Longer, nicely stretched branches with some blue and green
Multiple years of research at Proefcentrum Hoogstraten have provided insight into the optimal color composition of LED lighting in winter cultivation. A spectrum with 5% far-red, 5% blue, 5-10% green and the rest red seems to be a safe approach, with possible variations.
Strawberry researcher Peter Melis of Proefcentrum Hoogstraten (PCH) presented the results last week at the light symposium ‘LED there be light’ in Leuven (Belgium). The spectrum trials have been running for three years now.
“Winter strawberries only grow during the shorter, darker days. So it’s important to choose the spectrum carefully,” he noted. At the request of manufacturer MechaTronix, PCH tested the effect of eight different spectrums in the 2020-21 season. The variety chosen was Sonsation, because this variety has relatively few root problems. Lighting was switched on from November 20 tot March 30 (over 1,700 hours) with 140 µmol/m².s.
The eight types of fixtures differ in percentages of green, blue and far-red (in addition to the base color, red). With blue and green, at times they looked at extremes – for instance 28% green – to get a clear image.
“With 5-6 percent far-red, the extensive growth was noticeable. Branches were longer. The first flowering branch in particular grew very extensively. That leads to earlier fruiting, and is favorable because of the high market price,” he explained. The positioning of the leaf also benefited from far-red. The leaves were better able to position themselves next to each other, catching the light better. The mid-harvest date was a week earlier than with a more traditional LED spectrum (92% red, 3% blue, 5% green). “Blue ensures a compact crop with crispy leaves. The color is good for opening the stomata, but too much blue means the branches won’t stretch well”, he noted. So an important question is how much green there should be. A high amount of green ensures a tender, large plant with long branches. Fruits also tended to be bigger. But green is an expensive color, so the researchers are still careful in their conclusion about the optimal amount.
Special winter strawberry lights
“With the results from our earlier spectrum trials, we went to several light suppliers and asked them if they wanted to have research done into lamps adjusted for winter cultivation,” he said. Interest in that was high. Due to limited space, three trials were run last winter. Hybrid lighting of 130 µmol/m².s SON-T and 100 µmol/m².s LED (red/blue) was compared to fixtures from MechaTronix (5% blue, 6% green, 83% red, 6% far-red) and Colasse (11% blue, 22% green, 62% red, 5% far-red), both 240 µmol/m².s. The varieties Sonsation and Sonata were planted October 20; the harvest period ran from January 6 to March 5. “Across the entire cultivation, we aimed for a total light sum of 2,000 mol, including sunlight,” Melis said.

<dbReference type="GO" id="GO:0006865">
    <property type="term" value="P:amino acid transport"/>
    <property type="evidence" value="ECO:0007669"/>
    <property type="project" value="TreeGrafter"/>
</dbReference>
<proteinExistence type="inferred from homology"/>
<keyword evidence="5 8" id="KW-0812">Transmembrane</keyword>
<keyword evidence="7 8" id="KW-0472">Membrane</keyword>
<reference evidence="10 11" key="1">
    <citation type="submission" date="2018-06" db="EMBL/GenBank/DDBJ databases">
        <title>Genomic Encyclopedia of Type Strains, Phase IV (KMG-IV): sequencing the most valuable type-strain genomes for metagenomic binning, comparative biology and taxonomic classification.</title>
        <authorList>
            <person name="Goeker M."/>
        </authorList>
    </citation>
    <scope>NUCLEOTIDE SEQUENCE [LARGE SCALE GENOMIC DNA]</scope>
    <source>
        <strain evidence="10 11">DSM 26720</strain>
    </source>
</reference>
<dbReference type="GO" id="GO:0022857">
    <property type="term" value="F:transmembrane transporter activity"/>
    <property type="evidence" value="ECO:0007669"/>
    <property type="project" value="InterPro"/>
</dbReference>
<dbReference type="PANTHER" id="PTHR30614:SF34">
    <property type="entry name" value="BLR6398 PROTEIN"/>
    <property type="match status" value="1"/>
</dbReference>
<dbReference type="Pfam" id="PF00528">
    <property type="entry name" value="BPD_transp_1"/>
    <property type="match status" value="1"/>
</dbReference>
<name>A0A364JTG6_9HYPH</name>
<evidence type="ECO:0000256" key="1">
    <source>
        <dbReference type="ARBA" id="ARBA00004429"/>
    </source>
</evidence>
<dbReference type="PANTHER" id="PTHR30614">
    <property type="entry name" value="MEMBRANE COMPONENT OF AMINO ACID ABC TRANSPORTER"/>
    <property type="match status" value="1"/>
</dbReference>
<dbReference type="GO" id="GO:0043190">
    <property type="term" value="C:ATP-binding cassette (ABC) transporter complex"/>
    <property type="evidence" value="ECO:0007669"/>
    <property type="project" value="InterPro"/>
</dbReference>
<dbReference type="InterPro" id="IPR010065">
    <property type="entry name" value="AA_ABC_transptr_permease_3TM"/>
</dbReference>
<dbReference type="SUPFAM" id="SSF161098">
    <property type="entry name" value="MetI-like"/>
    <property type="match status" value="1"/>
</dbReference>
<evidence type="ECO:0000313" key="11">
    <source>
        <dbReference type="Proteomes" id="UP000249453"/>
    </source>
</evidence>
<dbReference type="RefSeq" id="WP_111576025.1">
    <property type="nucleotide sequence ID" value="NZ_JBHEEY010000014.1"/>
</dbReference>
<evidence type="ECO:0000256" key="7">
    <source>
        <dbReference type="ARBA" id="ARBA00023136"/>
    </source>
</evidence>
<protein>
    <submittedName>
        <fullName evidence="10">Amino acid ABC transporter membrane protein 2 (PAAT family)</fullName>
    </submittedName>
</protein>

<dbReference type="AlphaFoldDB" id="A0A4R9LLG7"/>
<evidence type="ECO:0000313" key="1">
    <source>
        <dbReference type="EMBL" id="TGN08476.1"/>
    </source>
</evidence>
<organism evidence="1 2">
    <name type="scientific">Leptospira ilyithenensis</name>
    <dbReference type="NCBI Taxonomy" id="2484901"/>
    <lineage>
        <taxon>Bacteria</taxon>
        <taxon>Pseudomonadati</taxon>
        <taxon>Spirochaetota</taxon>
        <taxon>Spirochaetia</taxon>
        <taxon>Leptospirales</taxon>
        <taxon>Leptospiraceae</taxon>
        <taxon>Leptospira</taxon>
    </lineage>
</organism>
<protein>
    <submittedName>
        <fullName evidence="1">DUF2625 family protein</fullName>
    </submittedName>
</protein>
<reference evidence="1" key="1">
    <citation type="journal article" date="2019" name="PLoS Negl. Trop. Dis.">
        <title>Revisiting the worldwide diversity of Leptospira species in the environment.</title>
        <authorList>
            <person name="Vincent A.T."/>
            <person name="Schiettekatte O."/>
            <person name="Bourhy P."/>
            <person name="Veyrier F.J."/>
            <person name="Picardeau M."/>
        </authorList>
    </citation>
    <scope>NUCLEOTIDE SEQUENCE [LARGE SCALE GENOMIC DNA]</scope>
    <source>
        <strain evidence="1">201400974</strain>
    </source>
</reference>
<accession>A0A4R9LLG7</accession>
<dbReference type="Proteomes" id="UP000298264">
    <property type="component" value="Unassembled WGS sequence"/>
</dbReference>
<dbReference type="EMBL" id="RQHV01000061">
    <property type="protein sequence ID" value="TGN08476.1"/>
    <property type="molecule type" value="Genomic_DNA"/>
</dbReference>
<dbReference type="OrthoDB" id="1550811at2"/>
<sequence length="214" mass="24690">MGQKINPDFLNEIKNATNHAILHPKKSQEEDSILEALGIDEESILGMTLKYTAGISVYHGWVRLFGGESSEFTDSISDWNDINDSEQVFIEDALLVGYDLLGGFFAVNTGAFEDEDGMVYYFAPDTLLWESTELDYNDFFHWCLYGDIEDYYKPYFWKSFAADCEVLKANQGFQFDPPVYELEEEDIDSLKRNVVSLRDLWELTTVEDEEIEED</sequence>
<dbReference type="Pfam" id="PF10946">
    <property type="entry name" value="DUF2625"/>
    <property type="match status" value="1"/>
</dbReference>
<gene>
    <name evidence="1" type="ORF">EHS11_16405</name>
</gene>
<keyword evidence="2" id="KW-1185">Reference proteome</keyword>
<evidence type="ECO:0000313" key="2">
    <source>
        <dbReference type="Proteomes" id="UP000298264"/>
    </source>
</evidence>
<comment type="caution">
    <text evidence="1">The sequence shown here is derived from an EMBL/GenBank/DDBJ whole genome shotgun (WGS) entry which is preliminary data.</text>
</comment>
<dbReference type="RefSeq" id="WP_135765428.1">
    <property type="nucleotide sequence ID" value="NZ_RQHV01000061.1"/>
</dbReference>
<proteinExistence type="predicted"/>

Not too much blue
“The visual results were as expected, based on our earlier trials. The plants under LED lighting with a low amount of blue and green had longer branches, which extended nicely. The LEDs with the higher amount of green and blue gave a more compact crop with shorter branches. The latter looked a great deal like those under hybrid lighting.”
The fruit quality didn’t show any differences – production did, however. That was better under the MechaTronix spectrum, particularly thanks to the faster growth. “The high amount of blue in the other LED lights delayed the harvest,” he noticed.
Susceptibility to root diseases
One thing to note is that Sonsation is more of a spring strawberry than a winter variety. But its limited susceptibility to root diseases makes it a good candidate for research, which Sonata, although a typical winter variety, can have a lot more issues with the roots.
The various spectrums did not influence the effect of predatory mites.
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